Posted: 6th May 2021 | Back to news feed

The respiratory system is extremely important to the horse, especially competition horses, where a compromised respiratory system can limit a horse’s athletic career.
It is an extremely large organ which primarily works to exchange oxygen for carbon dioxide which is distributed around the body in the blood. The respiratory system consists of both the large and small airways and the horse’s lungs.
When a horse breathes in, air travels down the trachea, which divides into the right and left bronchi tubes, then into the smaller airways called bronchioles, located in the lungs.
The bronchioles end in the small sacs called alveoli, where the barrier between the air and the blood is a thin membrane.


Did you know?
Horses are nasal breathers and do not usually breathe through their mouths. Because of this, the horse’s nasal passages are large and can expand rather a lot during strenuous exercise to increase the intake of air required.
Respiratory-related health conditions are the second-leading cause of poor performance in athletic horses.
At a canter / gallop, horses take one breath in time with one stride. This is referred to as respiratory-locomotory coupling. So, when something affects the horse’s breathing it has the potential to shorten the horses stride.

 

Why does Respiratory disorders occur?
Lung and respiratory disorders are often caused by virus infections, bacteria, fungi, or inhalation of irritants or toxic substances.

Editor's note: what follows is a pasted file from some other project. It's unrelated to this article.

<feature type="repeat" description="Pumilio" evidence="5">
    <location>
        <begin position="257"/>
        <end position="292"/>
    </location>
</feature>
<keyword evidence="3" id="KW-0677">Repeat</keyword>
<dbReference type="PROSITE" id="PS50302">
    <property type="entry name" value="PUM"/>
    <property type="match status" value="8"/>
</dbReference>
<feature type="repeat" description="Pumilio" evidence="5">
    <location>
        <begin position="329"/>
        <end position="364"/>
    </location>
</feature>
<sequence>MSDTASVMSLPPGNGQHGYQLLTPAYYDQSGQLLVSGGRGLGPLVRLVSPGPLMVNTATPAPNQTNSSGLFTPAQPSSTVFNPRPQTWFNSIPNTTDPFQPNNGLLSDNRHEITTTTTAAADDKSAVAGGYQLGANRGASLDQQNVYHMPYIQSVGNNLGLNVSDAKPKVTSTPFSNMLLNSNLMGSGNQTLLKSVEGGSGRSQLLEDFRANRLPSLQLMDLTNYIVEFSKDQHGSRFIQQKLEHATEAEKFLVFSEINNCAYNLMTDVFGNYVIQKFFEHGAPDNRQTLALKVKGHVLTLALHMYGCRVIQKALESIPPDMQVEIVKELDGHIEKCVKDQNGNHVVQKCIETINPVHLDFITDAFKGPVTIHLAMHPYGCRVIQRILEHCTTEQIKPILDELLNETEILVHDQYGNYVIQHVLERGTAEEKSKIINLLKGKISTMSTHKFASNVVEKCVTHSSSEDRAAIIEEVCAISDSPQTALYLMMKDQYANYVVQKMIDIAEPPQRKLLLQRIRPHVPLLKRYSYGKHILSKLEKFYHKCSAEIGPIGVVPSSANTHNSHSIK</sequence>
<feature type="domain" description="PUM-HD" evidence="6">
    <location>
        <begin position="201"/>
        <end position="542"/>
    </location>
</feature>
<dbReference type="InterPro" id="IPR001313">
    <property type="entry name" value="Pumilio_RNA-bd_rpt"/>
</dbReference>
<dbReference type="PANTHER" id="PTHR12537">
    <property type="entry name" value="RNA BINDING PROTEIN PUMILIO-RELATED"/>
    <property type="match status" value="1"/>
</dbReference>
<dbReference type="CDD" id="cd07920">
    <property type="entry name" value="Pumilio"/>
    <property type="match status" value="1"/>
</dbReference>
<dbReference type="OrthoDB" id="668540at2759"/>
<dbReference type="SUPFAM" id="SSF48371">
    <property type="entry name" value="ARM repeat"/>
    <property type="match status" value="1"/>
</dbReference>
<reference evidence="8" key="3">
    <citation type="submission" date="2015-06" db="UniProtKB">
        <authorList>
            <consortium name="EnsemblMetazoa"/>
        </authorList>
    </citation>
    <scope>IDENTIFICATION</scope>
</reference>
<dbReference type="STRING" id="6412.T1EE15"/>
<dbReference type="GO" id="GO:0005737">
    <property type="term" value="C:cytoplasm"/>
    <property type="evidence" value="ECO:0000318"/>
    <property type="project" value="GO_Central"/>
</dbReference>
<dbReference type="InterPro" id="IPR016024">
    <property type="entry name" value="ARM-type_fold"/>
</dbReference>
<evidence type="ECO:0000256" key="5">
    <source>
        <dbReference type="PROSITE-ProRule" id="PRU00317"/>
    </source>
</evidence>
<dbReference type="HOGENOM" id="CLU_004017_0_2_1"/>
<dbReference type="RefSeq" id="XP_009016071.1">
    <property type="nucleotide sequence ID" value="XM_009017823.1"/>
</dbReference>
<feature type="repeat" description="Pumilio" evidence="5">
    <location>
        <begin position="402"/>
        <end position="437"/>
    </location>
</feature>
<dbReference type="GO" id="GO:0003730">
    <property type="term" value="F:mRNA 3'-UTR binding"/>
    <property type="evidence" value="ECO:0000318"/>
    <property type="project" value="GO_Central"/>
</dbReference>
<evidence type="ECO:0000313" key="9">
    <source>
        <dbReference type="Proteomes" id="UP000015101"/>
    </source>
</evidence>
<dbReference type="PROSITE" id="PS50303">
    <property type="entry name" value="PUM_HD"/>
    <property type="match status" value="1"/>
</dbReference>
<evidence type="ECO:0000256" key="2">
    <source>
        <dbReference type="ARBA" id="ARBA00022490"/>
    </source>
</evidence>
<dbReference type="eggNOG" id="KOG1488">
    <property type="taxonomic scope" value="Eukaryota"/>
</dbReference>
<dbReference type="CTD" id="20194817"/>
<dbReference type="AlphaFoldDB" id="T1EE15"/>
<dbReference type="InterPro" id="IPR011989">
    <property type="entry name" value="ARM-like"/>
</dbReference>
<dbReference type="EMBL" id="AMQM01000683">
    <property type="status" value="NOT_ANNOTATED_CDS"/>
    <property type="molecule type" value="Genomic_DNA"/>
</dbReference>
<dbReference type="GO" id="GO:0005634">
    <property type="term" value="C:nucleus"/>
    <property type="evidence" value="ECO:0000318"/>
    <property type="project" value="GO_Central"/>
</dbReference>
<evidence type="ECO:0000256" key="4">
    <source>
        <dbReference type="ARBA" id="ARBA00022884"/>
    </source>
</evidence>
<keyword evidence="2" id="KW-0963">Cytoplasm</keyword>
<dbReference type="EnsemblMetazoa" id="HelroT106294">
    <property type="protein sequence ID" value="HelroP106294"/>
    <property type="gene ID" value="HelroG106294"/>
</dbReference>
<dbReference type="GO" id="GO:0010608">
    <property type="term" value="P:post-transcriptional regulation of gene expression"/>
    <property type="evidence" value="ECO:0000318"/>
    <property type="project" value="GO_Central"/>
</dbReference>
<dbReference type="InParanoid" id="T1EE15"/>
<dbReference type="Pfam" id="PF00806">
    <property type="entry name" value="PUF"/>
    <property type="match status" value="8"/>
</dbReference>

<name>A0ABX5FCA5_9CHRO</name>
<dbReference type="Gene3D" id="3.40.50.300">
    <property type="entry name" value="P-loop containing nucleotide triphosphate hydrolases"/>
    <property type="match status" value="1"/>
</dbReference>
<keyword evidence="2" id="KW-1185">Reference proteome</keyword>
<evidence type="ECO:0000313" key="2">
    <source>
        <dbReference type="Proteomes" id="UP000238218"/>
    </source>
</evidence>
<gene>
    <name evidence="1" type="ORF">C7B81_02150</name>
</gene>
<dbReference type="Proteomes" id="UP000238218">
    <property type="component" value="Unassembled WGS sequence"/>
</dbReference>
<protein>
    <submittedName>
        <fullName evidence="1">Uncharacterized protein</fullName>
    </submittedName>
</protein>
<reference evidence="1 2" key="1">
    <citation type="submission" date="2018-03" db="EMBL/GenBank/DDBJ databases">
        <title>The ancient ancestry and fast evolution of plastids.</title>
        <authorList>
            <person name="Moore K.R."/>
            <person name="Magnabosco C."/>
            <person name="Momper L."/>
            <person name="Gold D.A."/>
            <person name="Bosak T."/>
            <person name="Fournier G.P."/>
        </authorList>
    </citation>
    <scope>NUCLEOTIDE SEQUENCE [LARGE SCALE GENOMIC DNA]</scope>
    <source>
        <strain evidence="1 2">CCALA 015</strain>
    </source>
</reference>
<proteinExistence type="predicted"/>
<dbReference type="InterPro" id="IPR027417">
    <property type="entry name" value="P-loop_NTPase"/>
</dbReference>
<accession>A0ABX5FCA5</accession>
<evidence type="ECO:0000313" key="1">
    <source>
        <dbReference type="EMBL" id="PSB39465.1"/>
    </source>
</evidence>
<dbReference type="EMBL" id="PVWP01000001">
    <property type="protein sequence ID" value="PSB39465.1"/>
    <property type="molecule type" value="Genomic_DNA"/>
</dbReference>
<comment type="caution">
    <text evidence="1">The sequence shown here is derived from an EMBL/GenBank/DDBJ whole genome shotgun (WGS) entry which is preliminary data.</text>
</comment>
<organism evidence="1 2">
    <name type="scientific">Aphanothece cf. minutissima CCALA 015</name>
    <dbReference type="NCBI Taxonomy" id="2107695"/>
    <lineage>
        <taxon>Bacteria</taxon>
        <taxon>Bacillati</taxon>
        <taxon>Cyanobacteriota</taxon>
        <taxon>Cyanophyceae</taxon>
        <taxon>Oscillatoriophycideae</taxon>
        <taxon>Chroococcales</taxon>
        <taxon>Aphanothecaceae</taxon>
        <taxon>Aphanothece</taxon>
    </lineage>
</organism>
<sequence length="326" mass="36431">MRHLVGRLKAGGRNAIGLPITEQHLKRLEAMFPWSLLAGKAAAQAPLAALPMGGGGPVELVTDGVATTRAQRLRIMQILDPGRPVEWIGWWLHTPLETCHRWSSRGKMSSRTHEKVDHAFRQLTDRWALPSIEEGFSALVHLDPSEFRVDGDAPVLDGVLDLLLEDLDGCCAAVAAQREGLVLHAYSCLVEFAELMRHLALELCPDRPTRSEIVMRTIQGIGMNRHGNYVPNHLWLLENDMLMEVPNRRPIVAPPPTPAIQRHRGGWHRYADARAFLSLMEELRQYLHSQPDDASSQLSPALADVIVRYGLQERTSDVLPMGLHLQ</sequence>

Viral respiratory infections can have a lasting effect on the respiratory systems defence mechanisms, making the horse more susceptible to additional problems.
Inflammatory airway disease is known for causing excessive mucus in the airways and poor performance in young horses. Often due to viral respiratory infections, allergies, and environmental factors.
Reactive airway disease (heaves) is triggered by exposure to dusts, mainly in older horses that are susceptible to allergic airways disease.

Signs of respiratory disease 

• Discharge from the nose (mucus, pus, or blood, depending on the cause)
• Coughing (Including dry coughing or including mucus or blood)
• Rapid breathing while at rest
• Laboured breathing; shortness of breath
• Discomfort when breathing.
• Noisy breathing
• Head shaking or abnormally low head carriage.

 

Treating and Managing Respiratory disorders in horses

Firstly, veterinary advice should always be sought if you are concerned about your horse’s respiratory system.
Vets can help diagnose the underlining issue and help treat the problem by controlling infection, thinning secretions, and when possible, improving drainage and mechanically removing any infectious material.
Vets can also provide treatment with expectorants (which help an animal to cough up the secretions), cough suppressants, bronchodilators (to help open airways), antibiotics, diuretics (to reduce fluid build-up), and other drugs.
However, environmental factors and supportive care are especially important to aid recovery and prevent re occurring issues. Clean and dust free stables which are well ventilated should be provided for all horses.
A natural aid can also be given to help symptoms of respiratory diseases, such as coughing and excess mucus build up. Ideal for when horses have on going issues, recovering from a respiratory disease or to help support horses with allergies.
Synovium® Airplus Liquid has been carefully developed by leading vets to help support horses with respiratory disorders. The unique formula contains all-natural ingredients know for supporting optimal functioning of the respiratory system.
Containing Potassium iodide, Eucalyptus oil, Rosemary, Thyme and Aniseed all known for effectively clearing the airways and excess mucus whilst helping to sooth the respiratory tract and support free breathing.
Extensively trialled and tested, Airplus Liquid is a popular supplement loved by vets and owners across the UK and Europe.
https://www.synovium.co.uk/products/horse-respiratory-airplus-liquid/

 

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